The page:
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WEB, Room 236-C

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Wisenbaker Engineering Building
http://ecencesg.wpengine.com

Upcoming Events

December 2017
Free

SPECIAL CESG SEMINAR: Four CESG Graduate Students Present! – Yingyezhe Jin

December 1 @ 4:10 am - 5:10 pm

“Calcium-Modulated Supervised Spike-Timing-Dependent Plasticity for Readout Training and Sparsification of the Liquid State Machine” Abstract: The Liquid State Machine (LSM) is a promising model of recurrent spiking neural networks. It consists of a fixed recurrent network, or the reservoir,  which  projects to a readout layer through plastic readout synapses. The classification performance is highly dependent on the training of readout synapses which tend to be very dense and contribute significantly to the overall network complexity. We present a unifying biologically inspired calcium-modulated supervised spike-timing-dependent plasticity (STDP) approach to training and sparsification of readout synapses, where  supervised temporal learning is modulated  by the post-synaptic firing level characterized by the post-synaptic calcium concentration. The proposed approach prevents synaptic weight saturation, boosts learning performance,  and sparsifies the connectivity between the reservoir and readout layer.  Using the recognition rate of spoken English letters adopted from the TI46 speech corpus as a measure of performance, we demonstrate that the proposed approach outperforms a baseline supervised STDP mechanism by up to 25%, and a competitive non-STDP spike-dependent training algorithm by up to 2.7%. Furthermore, it can prune out up to 30% of readout synapses without causing significant performance degradation. Biography: Yingyezhe Jin is a fifth year Ph.D. candidate in the Department of Electrical and Computer Engineering, Texas A&M University. His current research interests include machine learning and training algorithms for spiking neuron networks. He received a B.S. degree in Electronic and Information Engineering from Zhejiang University, Hangzhou, China, in 2013. 

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Free

SPECIAL CESG SEMINAR: Four CESG Grad Students Present! – Abbas Fairouz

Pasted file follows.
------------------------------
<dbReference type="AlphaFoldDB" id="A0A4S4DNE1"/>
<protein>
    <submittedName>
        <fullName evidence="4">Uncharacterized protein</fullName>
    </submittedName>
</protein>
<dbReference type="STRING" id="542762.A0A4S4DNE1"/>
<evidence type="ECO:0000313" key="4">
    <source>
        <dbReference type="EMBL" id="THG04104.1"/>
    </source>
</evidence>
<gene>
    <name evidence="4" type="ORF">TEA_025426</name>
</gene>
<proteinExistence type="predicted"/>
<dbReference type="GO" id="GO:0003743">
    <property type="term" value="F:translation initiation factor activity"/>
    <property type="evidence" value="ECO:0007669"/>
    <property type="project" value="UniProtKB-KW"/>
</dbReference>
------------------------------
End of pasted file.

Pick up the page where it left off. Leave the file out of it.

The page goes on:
December 1 @ 4:10 pm - 5:10 pm

“A Novel Hardware Hash Unit Design for use in Modern Microprocessors” Abstract: Historically, microprocessor instructions were designed in order to obtain high performance on integer and floating point computations. Today’s applications, however, demand high performance for cloud computing, web-based search engines, network applications, and social media tasks. Such software applications involve an extensive use of hashing in their computation. Hashing can reduce the complexity of search and lookup from O(n) to O(n/k), where k bins are used. In modern microprocessors, hashing is done in software. In this work, we propose a novel hardware hash unit design for use in modern microprocessors. We present the design of the Hash Unit (HU) at the micro-architecture level. We simulate the new HU to compare its performance with a software-based hash implementation. We demonstrate a significant speed-up (up to 13x) for the HU. Furthermore, the performance scales elegantly with increasing database size and application diversity, without increasing the hardware cost. Biography:

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Free

SPECIAL CESG SEMINAR: Four CESG Grad Students Present! – Vamseedhar Reddyvari

December 1 @ 4:10 pm - 5:10 pm

“Mode-Suppression: A Simple and Provably Stable Chunk-Sharing Algorithm for P2P Networks” Abstract: The ability of a P2P network to scale its throughput up in proportion to the arrival rate of peers has recently been shown to be crucially dependent on the chunk sharing policy employed. Some policies can result in low frequencies of a particular chunk, known as the missing chunk syndrome, which can dramatically reduce throughput and lead to instability of the system. For instance, commonly used policies that nominally “boost” the sharing of infrequent chunks such as the well-known rarest-first algorithm have been shown to be unstable. Recent efforts have largely focused on the careful design of boosting policies to mitigate this issue.  We take a complementary viewpoint, and instead consider a policy that simply prevents the sharing of the most frequent chunk(s). Following terminology from statistics wherein the most frequent value in a data set is called the mode, we refer to this policy as mode suppression. We prove the stability of this algorithm using Lyapunov techniques. We also design a distributed version that suppresses the mode via an estimate obtained by sampling three randomly selected peers. We show numerically that both algorithms perform well at minimizing total download times with distributed mode suppression outperforming all others that we tested against. Biography: Vamseedhar Reddyvari is a PhD student in Electrical & Computer Engineering at Texas A&M University. He got his bachelor’s from IIT Bombay and master’s from IIT Kanpur both in Electrical Engineering. His area of interests are in Networking, Game Theory and Stochastic Learning.

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